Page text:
The Foundry Journal

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The Foundry Journal

You Don’t Have to Settle for ‘Mostly’ Conflict Free Diamonds

July 26, 2015

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Diamond Industry

You Don’t Have to Settle for ‘Mostly’ Conflict Free Diamonds

July 26, 2015 BY Mari Pack IN Diamond Industry

Let’s assume that you are a human being with a passing interest in moral and social responsibilities. Let’s assume that since you followed this link to a diamond website, you’re also interested in purchasing conflict free diamonds. You probably know something about the dubious ethics behind traditional diamond mining and trading practices – which is a nice way of saying that monopolies like De Beers funneled conflict diamonds (i.e. “blood diamonds”) into the market for the better part of the 20th century.

The Current System

You probably know less about something called the “Kimberley Process.” In 2000, the World Diamond Congress met in Kimberley, South Africa to create a system by which the diamond industry could more effectively block the sale of conflict diamonds. The Kimberley Process helped to stabilize legitimate governments in Africa by redirecting diamond sales to the legal market, thereby allowing those governments to profit financially. This new system also curtailed revenue towards the insurgent groups that challenged those governments and triggered civil wars. Hence, the Kimberley Process, at its most effective, prevents and minimalizes conflict.

This sounds pretty good, right? Like, even if diamond trading used to be problematic, a bunch of good guys got together and cleaned it up. Yes and no. The Kimberly Process, by its own accord, isn’t perfect. Since the Kimberley Process doesn’t certify individual jewelers, customers must rely on the “reputability” of businesses to purchase Kimberley Process certified diamonds. Moreover, although governments may attempt to stamp out corruption, it’s not uncommon for government officials in countries like Ghana and Sierra Leone to declare conflict diamonds “Kimberley Process Certified” in exchange for bribes.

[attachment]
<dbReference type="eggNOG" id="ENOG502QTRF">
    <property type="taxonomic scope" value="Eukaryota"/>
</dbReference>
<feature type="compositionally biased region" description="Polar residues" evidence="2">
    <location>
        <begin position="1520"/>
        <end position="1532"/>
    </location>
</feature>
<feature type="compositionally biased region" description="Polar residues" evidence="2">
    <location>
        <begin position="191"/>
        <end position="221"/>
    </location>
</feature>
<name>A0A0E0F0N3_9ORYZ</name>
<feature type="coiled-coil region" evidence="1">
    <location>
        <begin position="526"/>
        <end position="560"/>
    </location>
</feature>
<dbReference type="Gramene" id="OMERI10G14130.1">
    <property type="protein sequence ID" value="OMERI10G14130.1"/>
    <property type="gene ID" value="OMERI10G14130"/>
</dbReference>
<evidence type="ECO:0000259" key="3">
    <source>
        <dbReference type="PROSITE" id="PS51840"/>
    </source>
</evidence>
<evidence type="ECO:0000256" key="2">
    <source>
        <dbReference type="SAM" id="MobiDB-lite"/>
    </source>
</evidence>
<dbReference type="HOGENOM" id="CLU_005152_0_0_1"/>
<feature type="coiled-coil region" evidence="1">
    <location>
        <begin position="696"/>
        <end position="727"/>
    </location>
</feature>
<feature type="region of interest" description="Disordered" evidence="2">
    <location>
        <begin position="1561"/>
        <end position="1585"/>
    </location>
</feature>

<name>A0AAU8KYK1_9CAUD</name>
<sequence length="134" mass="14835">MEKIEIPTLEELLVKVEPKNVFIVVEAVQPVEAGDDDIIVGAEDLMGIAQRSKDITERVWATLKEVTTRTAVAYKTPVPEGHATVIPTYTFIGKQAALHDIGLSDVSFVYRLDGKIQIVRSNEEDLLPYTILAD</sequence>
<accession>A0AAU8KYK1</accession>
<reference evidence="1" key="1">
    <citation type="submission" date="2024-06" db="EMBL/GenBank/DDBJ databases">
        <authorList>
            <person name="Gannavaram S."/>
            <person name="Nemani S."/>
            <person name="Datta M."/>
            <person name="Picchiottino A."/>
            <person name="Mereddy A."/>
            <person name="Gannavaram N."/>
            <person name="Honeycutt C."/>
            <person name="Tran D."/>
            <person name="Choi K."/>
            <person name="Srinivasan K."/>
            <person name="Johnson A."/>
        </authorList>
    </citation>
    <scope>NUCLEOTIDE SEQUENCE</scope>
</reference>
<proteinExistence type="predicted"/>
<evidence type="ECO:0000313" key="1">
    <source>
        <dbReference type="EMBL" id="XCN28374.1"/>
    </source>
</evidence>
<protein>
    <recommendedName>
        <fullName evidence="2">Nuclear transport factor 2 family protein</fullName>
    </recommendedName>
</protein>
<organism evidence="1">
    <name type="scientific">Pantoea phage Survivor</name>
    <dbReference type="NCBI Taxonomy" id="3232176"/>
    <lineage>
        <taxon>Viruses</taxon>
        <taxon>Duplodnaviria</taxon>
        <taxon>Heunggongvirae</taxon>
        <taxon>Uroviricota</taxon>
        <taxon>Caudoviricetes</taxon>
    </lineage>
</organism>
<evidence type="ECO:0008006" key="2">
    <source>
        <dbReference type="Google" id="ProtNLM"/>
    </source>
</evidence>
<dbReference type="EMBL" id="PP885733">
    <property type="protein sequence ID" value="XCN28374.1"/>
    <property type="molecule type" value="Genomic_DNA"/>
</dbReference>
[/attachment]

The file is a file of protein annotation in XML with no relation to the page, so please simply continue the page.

a diamond's true price

Still, you – that human being with a passing interest in moral and social responsibilities – need a diamond. Maybe you’re getting engaged, or maybe you’re a James Bond villain with a giant laser. We’re not here to judge. What can you do?

The Ethical Diamond Alternative

Well, you can get your diamonds from a foundry, which is like a greenhouse for diamonds. How real are these diamonds? You ask, predictably. SO REAL. We respond, too enthusiastically. A foundry diamond isn’t a lab simulant like cubic zirconium. Lab created diamonds are identical to the diamonds found in nature – same crystalline structure and everything.

To spare you the technical science talk, we grow our diamonds in reactors by using a natural diamond ‘seed’ as a base. We layer the base with carbon atoms that make a ‘plant’ from the original diamond seed. In order to ensure that those atoms form a diamond, we create ‘pancake’ shaped plasma in our reactor. The plasma holds the carbon, but when the carbon atoms encounter the slice of diamond, they detach from the plasma. With the layer of natural diamond as their guide, the atoms stack on top of each other until they form a jewelry-grade diamond. The whole process happens out in California, where we use solar energy to ensure that our diamonds are environmentally friendly as well as conflict free.

So yes, you can have totally conflict free diamonds. And yes, we made you read a whole article before telling you how, but we did it for educational purposes. It’s nearly impossible to ensure an ethical mined diamond, but lab created diamonds are changing the game. 

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